The Truth About Home Fitness Review: Is it really any surprise that a kale smoothie is low in energy?


If your Lockdown Fitness Program has been anything like mine, it will have started on a high note with daily Joe Wicks sessions, progressed to a brief review of a Zoom Pilates session, and will currently be in the stage of. walking to the refrigerator and back.

According to The Truth About Home Fitness (TBEN Two) a million of us downloaded the NHS Couch to 5k app this year, although there are no statistics on how many of us still crawl around the park.

But there was good news in the program. A sympathetic man from the University of Glasgow announced that just six minutes of high-intensity exercise a week – that’s right, a week – can lead to substantial health gains. It’s one minute each for your back, legs, abdomen, chest, shoulders, and arms. That’s a catchy statement.

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Is it really that easy to get in shape? The problem with this show, and so many others of its ilk, is that it had the little feel of a magazine program. No sooner had we understood one thing, then presenter Mehreen Baig rushed to another expert in another part of the country to discuss another topic.

Smart watch technology? Good. Protein supplements? Full of sugar. Compression leggings? I had stopped concentrating by the time she got to the compression leggings. Some of this was useful from a consumer perspective – preventing us from wasting money on products that wouldn’t do us any good – but some wasn’t.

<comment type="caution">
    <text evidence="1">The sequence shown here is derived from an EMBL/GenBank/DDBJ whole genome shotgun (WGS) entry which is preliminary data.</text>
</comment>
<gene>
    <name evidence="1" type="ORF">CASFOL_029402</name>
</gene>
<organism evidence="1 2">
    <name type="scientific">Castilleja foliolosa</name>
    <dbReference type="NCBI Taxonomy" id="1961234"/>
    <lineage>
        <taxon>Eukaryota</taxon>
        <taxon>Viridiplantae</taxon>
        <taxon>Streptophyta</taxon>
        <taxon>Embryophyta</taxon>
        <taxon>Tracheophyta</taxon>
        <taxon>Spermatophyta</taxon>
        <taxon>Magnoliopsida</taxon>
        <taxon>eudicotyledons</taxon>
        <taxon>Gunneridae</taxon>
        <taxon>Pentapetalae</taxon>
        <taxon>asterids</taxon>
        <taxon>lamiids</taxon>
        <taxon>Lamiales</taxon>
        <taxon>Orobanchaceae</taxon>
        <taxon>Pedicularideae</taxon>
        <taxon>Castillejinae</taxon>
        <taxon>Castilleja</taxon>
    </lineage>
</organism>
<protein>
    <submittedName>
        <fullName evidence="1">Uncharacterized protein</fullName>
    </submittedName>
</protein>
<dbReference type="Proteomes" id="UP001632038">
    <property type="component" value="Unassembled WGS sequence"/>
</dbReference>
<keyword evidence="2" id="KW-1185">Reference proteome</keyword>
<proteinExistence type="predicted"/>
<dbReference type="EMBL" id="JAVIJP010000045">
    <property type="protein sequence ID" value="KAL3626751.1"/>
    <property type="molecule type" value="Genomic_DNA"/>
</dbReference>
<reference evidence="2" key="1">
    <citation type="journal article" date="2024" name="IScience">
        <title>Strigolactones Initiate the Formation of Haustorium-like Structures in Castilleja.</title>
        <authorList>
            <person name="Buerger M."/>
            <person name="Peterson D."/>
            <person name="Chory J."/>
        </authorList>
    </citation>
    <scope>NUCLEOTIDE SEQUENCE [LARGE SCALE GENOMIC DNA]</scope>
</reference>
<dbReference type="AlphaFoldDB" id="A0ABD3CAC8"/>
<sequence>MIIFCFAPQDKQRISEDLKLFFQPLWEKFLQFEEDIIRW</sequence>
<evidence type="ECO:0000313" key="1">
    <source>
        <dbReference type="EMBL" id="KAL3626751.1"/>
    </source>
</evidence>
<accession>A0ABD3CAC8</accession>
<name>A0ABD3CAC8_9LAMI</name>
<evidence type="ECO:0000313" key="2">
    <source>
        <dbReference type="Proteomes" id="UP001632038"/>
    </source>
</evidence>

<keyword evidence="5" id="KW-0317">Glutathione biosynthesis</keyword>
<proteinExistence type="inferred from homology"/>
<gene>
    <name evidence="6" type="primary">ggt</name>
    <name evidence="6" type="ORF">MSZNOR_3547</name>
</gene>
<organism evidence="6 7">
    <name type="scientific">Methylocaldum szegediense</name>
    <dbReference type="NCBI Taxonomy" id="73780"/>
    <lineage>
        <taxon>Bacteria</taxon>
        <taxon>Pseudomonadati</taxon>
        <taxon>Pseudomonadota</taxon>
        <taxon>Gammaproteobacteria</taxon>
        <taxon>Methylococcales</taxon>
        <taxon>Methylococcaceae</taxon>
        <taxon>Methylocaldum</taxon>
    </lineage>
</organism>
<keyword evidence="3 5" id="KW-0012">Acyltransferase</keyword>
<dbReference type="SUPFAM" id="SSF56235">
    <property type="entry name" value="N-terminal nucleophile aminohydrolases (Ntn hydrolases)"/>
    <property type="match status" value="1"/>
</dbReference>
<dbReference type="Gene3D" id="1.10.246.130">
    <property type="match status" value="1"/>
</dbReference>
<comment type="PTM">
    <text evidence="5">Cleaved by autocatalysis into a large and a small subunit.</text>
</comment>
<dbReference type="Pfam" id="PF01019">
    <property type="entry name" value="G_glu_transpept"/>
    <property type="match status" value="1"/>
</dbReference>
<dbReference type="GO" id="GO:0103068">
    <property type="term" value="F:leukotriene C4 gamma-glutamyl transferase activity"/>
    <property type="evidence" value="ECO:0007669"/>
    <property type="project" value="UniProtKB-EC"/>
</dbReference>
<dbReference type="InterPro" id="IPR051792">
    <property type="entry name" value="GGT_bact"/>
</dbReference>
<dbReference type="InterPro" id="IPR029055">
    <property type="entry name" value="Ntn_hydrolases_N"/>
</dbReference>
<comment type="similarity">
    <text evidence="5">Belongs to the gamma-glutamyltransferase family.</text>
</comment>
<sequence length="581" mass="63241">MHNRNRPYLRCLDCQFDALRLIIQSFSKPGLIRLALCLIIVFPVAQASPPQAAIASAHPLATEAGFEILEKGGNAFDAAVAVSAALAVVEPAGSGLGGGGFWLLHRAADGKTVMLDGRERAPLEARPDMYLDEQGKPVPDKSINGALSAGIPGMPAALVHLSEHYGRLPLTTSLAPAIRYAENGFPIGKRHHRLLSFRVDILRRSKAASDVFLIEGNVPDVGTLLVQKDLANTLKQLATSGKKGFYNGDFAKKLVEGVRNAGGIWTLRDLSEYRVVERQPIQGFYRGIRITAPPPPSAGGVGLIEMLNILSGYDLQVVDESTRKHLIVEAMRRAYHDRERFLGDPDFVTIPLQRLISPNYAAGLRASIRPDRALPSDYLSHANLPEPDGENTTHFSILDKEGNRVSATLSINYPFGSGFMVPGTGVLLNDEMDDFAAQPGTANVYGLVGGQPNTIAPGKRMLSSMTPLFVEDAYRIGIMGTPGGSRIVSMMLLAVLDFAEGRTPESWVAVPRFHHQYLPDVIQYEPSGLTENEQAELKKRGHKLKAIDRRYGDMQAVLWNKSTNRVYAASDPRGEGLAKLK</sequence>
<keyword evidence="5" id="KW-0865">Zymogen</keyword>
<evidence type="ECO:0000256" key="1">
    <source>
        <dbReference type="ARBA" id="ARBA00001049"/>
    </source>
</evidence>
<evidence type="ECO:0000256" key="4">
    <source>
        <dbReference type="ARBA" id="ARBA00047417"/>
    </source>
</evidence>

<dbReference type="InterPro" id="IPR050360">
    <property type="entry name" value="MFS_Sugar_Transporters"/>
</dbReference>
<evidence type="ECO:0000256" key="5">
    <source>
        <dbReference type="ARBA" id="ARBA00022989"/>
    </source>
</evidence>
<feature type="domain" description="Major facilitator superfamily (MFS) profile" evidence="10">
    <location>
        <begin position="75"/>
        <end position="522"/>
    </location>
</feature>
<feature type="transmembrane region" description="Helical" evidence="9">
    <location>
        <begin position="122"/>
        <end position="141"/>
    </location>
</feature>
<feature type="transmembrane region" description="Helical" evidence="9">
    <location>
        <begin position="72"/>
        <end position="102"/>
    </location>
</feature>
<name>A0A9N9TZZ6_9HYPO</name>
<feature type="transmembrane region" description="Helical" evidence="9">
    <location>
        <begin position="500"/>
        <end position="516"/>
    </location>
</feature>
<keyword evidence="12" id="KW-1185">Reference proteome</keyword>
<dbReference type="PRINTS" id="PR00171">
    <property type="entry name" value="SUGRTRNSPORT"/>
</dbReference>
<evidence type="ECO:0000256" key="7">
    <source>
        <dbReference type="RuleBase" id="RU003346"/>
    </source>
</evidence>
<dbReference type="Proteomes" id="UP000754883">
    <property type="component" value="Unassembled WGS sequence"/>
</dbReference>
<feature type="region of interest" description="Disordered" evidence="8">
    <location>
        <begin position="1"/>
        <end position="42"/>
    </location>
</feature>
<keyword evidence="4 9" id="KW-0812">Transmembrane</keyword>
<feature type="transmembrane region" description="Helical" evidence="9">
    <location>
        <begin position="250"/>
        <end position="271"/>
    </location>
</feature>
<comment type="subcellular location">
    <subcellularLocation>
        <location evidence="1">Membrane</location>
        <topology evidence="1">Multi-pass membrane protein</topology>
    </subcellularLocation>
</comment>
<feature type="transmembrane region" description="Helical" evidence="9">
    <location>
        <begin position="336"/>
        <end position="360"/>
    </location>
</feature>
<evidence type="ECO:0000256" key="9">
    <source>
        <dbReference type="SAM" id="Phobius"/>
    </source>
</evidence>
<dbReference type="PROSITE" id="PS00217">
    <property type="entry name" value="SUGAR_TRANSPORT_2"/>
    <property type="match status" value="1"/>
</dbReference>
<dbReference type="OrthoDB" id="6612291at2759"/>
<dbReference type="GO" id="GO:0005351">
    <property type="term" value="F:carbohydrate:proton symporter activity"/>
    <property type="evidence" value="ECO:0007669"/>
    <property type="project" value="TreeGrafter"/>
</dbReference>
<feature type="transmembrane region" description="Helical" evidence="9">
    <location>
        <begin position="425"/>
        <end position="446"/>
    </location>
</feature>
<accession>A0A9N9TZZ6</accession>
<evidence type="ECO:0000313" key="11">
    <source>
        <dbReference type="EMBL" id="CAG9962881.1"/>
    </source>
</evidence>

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Baig tried some new software running that can tell you what’s wrong with your technique, but also had a real human tell him what was wrong with his technique, then we learned that the software had not yet been transformed into an application. so you or I couldn’t use it anyway.

And for a presenter of a health program, she either played stupid or really didn’t think much about things: Wasn’t it obvious that her daily celery, kale and lemon smoothie was not full? of energy? Again, do we really need an expert study to tell us that people wearing gadgets telling them how and when to train were exercising more than others, or that crop tops don’t also support? although more structured sports bras?

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Plus, despite all the scientific innovation here, has fitness evolved so much? I was interested to know what Baig’s “booty training” was, after she described it as a craze among young women. But from the brief introduction we received, it appeared that Jane Fonda was teaching us something similar 40 years ago.



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